Avoid Drugs: Avoid taking any diabetic medication! Diabetic medications such as metformin (Glucophage) may lower your blood sugar, but these drugs don't do anything to prevent the onset of Type 2 diabetes! So, don't start taking a diabetic pill thinking that the pill is going to stop the diabetes from developing in your body. It won't.
Knowledge: Educate yourself about diabetes, nutrition, and drugs if you're serious about preventing the onset of diabetes.
Get Diabetes Book: Get a book like Death to Diabetes, to get you started on acquiring this important knowledge. It will empower you on so many levels -- physically, emotionally, intellectually, spiritually, and eventually financially.
Note: Even though the DTD book was written for type 2 diabetics, people with prediabetes can still use the book.
For more information about prediabetes, refer to the Death to Diabetes Blog.
- ^ Prediabetes at Dorland's Medical Dictionary
- ^ Power of Prevention, American College of Endocrinology. Vol. 1, issue 1, January 2009. http://www.powerofprevention.com/POP_magazine_Jan2009_final.pdf/
- ^ a b c Jellinger, Paul S. "What You Need to Know about Prediabetes." Power of Prevention, American College of Endocrinology. Vol. 1, issue 2, May 2009. http://www.powerofprevention.com/
- ^ http://www.diabetes.co.uk/pre-diabetes.html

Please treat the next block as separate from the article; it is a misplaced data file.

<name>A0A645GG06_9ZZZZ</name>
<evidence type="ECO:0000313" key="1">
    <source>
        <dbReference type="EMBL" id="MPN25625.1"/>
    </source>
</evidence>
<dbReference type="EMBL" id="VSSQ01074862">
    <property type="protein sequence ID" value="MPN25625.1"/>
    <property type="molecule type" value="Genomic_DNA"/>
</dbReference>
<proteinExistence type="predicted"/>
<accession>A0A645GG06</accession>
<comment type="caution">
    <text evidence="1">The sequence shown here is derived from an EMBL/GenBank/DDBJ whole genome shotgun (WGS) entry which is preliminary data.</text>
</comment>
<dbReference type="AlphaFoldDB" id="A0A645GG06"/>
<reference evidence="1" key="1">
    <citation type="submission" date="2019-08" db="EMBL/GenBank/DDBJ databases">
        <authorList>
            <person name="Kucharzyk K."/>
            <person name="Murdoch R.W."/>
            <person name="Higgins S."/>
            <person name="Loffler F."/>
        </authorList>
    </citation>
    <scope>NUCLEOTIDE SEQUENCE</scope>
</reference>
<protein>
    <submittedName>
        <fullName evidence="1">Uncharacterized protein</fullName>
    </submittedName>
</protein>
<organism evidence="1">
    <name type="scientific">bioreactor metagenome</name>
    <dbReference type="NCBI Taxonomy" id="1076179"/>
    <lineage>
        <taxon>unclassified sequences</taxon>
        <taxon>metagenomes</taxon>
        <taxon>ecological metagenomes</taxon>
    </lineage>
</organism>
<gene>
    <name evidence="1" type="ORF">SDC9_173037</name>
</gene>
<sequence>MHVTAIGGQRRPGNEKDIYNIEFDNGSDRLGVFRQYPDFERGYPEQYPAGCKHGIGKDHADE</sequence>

- ^ Nichols GA, Hillier TA, Brown JB (2007). "Progression From Newly Acquired Impaired Fasting Glusose to Type 2 Diabetes". Diabetes Care 30: 228–233. doi:10.2337/dc06-1392. PMID 17259486. http://care.diabetesjournals.org/cgi/content/full/30/2/228.
- ^ Mayo Clinic Diabetes: "Prediabetes". . Accessed Jan. 27, 2009.
- ^ "The Prevention or Delay of Type 2 Diabetes," ADA, Diabetes Care, 25: 742-749, 2002.
- ^ WebMD: Prediabetes. Accessed Jan. 27, 2009.
- ^ Dyson, Pamela, Sue Beatty and David Matthews. "A Low Carbohydrate Diet Is More Effective for Reducing Weight, % Body Fat and HbA1c Than Healthy Eating in Both Diabetic and Non-Diabetic Subjects." abstract.
- ^ Lilly M; Godwin M. "Treating prediabetes with metformin: systematic review and meta-analysis." Canadian Family Physician. 2009 Apr; Vol. 55 (4), pp. 363-9
- ^ "American College of Endocrinology Consensus Statement on the diagnosis and management of pre-diabetes in the continuum of hyperglycemia—When do the risks of diabetes begin?" (PDF). American College of Endocrinology Task Force on Pre-Diabetes. http://www.aace.com/meetings/consensus/hyperglycemia/hyperglycemia.pdf. Retrieved 2008-07-24.
- ^ Nathan et al. "Impaired fasting glucose and impaired glucose tolerance: implications for care," Diabetes Care. 2007 Mar;30(3):753-9.